- Understand your customers needs, cater to them AND exceed their expectations
- Make sure your e-commerce site "speaks to" the target customer
- Empowered staff are an effective conduit between the customers and the business
Megan Quinn is best known as a co-founder of the internationally acclaimed Net-a-Porter but few people are aware Megan has been stomping her entrepreneurial boots around several businesses.
Prior to starting Net-a-Porter, Megan started a cleaning company Partners in Grime and since leaving luxury online retailer Net-a-Porter has founded Q&CO. The boutique consultancy firm Q&CO focuses on how clients can most effectively engage with their customers and clients through multi-channel and traditional service models.
In this interview we chat to the inspiring Megan Quinn who shares her tips for success.
How did you get started in the online business world?
I worked at the contract-publishing arm of Conde Nast publishing house in the late '90's as a senior creative, and everyone was talking about the internet. No matter where or who you were, you couldn't escape the excitement – it was like the Gold Rush. I used to look over the shoulders of huddles of people crowding around computers, incredulous at sites such as Amazon and Ebay. There was an enormous sense of ground-breaking potential…everyone was exhilarated…except for me. I thought it was UGLY, and SLOW – which it was back then. I knew that if I was going to be involved in that medium, I'd have to design it in such a way that it looked and felt "different".
What are the key elements of Net-a-Porter's achievements and ongoing success?
Success has many parents, and there are too many to list in one short paragraph. I can only speak with absolute authority about the co-founding and establishment of the brand, as I left to be with my baby daughters, once we'd proven the concept. Net-a-Porter is one of less than .25% of dot coms to survive the boom and bust, and there are a number of reasons for this: a unique idea, very well executed; a complete understanding of the need states of our customers; a perfect balance of the left and right hand side of the brain; wonderful investors; superb staff; great third party relationships; a solid business plan; exemplary service and packaging which has now become iconic. Over-riding everything we did, was a commitment to exceeding expectations.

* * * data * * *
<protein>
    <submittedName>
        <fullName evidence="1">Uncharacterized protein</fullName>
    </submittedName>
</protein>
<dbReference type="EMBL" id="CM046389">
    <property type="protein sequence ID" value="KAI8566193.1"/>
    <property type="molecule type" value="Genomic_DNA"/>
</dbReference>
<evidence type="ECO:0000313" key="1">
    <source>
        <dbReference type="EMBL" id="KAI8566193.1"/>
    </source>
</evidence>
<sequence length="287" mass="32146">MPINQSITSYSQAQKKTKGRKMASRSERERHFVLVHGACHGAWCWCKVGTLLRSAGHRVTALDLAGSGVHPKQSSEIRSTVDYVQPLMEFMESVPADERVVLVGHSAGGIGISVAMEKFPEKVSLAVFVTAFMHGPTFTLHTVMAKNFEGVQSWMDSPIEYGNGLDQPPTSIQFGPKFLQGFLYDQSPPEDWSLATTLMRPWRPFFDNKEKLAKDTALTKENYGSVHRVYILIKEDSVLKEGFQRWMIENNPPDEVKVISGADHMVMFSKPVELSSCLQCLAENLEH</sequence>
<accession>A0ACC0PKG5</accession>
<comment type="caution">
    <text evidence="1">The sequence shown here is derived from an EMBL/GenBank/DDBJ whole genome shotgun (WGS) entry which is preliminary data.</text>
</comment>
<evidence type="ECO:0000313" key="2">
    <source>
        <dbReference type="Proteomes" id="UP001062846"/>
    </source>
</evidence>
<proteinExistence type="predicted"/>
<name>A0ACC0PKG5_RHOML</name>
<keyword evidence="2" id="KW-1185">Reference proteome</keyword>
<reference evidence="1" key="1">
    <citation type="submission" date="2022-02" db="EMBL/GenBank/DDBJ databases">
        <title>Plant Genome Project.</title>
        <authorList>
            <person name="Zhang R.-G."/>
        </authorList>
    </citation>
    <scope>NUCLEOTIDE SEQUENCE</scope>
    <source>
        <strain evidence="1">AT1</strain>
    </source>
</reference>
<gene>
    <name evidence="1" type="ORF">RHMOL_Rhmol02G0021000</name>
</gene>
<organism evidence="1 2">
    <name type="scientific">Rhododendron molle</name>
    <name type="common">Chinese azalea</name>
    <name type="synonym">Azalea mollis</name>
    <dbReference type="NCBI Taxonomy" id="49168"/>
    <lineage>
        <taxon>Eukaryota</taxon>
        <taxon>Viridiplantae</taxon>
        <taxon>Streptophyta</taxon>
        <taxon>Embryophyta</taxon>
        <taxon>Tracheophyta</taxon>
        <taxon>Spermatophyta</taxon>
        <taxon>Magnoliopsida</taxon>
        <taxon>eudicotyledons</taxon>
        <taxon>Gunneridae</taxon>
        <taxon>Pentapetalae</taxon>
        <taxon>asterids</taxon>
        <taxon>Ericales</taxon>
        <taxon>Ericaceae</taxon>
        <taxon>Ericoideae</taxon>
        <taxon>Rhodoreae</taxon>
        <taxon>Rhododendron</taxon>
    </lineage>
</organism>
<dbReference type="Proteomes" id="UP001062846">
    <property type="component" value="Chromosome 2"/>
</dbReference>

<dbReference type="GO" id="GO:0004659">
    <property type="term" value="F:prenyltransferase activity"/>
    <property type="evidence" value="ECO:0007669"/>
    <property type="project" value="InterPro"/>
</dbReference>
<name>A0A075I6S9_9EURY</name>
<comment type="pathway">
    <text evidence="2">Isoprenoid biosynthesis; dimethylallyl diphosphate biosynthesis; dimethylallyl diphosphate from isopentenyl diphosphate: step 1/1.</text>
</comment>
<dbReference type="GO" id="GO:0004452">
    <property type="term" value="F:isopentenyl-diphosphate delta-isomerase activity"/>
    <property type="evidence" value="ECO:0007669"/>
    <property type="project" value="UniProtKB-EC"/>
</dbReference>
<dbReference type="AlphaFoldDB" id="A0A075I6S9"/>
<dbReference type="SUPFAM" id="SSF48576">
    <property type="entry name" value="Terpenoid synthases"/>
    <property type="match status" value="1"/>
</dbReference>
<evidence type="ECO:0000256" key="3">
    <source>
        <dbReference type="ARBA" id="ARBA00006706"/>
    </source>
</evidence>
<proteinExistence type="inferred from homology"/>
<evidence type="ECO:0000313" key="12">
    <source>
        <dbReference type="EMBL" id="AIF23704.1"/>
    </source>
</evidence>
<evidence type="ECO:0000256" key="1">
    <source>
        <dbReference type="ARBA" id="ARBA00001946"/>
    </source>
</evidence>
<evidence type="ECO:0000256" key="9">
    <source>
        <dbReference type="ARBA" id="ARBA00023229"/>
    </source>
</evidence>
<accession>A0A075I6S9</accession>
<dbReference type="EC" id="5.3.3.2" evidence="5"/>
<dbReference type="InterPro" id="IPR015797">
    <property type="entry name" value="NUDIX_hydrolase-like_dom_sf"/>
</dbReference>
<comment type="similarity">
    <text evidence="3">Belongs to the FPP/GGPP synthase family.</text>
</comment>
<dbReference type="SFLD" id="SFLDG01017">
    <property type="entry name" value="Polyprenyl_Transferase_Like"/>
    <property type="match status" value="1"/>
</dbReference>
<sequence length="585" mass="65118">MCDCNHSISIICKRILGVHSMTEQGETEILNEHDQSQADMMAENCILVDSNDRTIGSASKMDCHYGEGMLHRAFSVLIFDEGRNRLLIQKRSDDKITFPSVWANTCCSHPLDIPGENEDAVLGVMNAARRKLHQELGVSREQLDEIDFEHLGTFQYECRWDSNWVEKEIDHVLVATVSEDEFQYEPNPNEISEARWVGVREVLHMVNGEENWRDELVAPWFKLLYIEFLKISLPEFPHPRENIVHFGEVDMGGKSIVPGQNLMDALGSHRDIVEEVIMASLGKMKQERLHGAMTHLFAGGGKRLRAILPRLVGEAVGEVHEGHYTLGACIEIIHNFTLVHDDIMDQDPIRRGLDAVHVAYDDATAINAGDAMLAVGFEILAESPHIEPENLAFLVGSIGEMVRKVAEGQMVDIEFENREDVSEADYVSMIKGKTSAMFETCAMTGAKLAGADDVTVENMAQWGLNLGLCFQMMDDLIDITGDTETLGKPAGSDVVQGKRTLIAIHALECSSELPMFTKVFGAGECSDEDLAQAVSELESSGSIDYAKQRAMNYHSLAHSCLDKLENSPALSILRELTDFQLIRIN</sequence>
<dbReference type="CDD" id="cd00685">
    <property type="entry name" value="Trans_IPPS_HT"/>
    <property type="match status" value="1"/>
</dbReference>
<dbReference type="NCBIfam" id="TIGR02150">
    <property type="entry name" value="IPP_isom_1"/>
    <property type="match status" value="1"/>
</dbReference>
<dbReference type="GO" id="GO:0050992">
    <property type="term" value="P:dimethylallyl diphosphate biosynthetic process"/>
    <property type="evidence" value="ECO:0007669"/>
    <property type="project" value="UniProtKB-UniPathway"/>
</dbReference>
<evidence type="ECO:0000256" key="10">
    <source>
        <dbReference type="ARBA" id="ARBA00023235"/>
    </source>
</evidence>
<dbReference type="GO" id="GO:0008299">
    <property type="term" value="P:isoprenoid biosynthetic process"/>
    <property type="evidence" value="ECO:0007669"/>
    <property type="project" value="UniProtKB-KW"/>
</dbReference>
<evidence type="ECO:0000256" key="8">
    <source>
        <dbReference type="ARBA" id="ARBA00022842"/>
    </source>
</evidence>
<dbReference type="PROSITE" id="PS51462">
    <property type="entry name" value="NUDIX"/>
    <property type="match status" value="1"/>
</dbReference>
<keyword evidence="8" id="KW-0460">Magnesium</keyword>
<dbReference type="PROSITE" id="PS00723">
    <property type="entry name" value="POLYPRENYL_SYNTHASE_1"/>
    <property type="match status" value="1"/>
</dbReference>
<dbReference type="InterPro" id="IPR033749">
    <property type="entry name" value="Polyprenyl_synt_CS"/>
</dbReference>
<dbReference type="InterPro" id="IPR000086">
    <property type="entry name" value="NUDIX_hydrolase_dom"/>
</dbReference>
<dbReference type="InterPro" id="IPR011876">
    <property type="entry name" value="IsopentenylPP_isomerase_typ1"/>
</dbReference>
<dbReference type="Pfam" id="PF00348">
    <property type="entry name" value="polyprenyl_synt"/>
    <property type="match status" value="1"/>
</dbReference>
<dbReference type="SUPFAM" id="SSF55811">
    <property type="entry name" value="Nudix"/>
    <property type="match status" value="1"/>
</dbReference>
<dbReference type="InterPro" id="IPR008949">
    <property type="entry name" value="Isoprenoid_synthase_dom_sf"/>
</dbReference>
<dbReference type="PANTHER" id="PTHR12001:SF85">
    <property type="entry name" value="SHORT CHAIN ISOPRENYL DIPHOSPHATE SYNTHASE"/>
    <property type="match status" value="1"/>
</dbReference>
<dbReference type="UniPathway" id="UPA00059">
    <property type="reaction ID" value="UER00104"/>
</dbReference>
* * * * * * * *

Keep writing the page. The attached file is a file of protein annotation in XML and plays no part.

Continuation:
What are 3 pieces of advice you would give to current retailers who are thinking of stepping into the online world?
The single most important facet of a successful e-commerce site, is that it "speaks to" the target customer in an intuitive way. The customers of each brand have different need states, so it's important for the business to understand those needs, cater to them AND exceed the expectations of the customers.
Primarily, customers want to be able to find the product they need, find enough information they need to help their decision, then they need to be able to make the purchase in an intuitive and easy way. The easy return of the product is important to the customer too. So every touch point in the customer's journey needs to be considered. Every possible barrier to entry needs to be addressed, so that the customer not only feels secure in making the purchase, but their expectations have been exceeded.